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Spouse Caregivers of Alzheimer's Patients Show Higher Risk of Gingivitis

Armen Hareyan's picture

Alzheimer's Disease Caregivers

Caregiver spouses of patients with Alzheimer's disease develop gum disease at twice the rate of their non-caregiver counterparts, researchers report in the latest issue of Psychosomatic Medicine.

Because there was little difference in oral hygiene between the two groups in the study, the researchers say the difference may be related to stress.

Gingivitis is a mild form of gum disease that causes swelling and bleeding. It can progress to more serious disease leading to bone destruction and tooth loss.

Lead investigator Peter Vitaliano, Ph.D., of the University of Washington School of Medicine in Seattle, said of the results: "On a practical level, they speak to relationships between chronic stress and oral health in the general population and suggest that these are independent of oral care. They show that caregivers are at risk for oral health problems and not just physical health problems."

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The investigators enrolled 240 subjects, 123 caregivers of spouses with Alzheimer's disease and 117 demographically similar non-caregiver spouses. The percentage of caregivers (17 percent) reporting gum disease was twice that of the non-caregivers (8.5 percent), although there was no significant difference in oral healthcare behaviors between the groups.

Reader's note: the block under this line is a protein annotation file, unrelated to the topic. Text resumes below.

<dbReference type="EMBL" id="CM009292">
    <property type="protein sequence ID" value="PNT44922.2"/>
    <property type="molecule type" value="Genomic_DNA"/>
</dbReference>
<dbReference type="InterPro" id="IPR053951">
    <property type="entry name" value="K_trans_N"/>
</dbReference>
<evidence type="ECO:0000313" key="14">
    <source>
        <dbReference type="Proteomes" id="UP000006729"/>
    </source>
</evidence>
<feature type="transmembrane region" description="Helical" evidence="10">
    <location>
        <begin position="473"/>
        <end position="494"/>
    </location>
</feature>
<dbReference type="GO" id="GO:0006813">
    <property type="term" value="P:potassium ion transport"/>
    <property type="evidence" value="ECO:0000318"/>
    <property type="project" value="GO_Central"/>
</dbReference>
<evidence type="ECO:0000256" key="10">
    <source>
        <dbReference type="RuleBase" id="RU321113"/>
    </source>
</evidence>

In addition to evaluating participants' gum disease, self-reports and medical records, investigators measured blood insulin levels, obesity and intra-abdominal fat. All these are components of metabolic syndrome, the group of symptoms that put people at higher risk for type 2 diabetes. The caregiver spouses scored higher on these measures.

"The implication of this study is considerable," says Neil Schneiderman, Ph.D., director of the University of Miami Behavioral Medicine Research Center. "The study shows that the relationship between caregiver stress and oral health can be explained by psychosocial factors such as depression and hassles, constitutional factors such as obesity and physiological factors such as insulin metabolism."

"The links among psychosocial factors, obesity, insulin metabolism and inflammation are particularly intriguing," Schneiderman added, "because inflammation can have important consequences in terms of the progression of atherosclerosis and coronary heart disease."

The authors note that the link between chronic stress and gingivitis was first observed in World War I when oral infections among soldiers fighting in the trenches was so high that their teeth became loose and the tips between their teeth eroded away. Since then, studies have continued to show a correlation between various forms of stress and oral disease.

According to the authors, this is the first study to specifically examine oral health in caregivers.